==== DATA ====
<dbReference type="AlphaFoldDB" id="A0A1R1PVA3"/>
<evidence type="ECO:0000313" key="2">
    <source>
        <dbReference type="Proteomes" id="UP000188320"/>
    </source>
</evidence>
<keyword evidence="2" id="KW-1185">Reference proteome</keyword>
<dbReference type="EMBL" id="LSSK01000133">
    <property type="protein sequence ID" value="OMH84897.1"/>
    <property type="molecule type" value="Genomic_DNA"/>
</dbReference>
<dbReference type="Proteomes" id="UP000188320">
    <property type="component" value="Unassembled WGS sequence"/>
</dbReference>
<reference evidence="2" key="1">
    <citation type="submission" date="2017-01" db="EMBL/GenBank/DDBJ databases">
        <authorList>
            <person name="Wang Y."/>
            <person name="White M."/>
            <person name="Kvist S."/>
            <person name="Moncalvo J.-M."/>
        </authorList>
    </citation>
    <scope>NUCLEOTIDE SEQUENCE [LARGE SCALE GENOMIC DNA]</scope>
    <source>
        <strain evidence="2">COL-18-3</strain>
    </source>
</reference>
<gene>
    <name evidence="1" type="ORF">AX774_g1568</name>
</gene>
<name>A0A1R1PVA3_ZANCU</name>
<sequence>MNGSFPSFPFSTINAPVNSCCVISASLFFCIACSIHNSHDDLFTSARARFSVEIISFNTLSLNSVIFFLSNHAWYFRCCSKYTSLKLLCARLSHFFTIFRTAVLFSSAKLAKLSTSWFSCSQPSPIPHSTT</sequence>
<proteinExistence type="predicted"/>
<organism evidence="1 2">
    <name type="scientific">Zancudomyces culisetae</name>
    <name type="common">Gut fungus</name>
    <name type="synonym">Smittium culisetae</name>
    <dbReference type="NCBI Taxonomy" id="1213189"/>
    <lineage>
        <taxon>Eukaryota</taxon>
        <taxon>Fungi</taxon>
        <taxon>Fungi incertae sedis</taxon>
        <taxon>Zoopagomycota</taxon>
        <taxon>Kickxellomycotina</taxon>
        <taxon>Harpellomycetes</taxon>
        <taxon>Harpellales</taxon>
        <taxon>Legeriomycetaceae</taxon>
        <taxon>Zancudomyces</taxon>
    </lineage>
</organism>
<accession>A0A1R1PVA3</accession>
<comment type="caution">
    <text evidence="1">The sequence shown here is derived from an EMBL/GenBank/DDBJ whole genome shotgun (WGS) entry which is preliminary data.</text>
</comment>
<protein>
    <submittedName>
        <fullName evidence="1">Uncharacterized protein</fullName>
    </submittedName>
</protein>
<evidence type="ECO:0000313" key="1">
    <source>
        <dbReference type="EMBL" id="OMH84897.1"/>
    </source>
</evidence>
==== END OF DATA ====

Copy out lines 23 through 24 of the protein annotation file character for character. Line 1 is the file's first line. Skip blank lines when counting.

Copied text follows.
    </citation>
    <scope>NUCLEOTIDE SEQUENCE [LARGE SCALE GENOMIC DNA]</scope>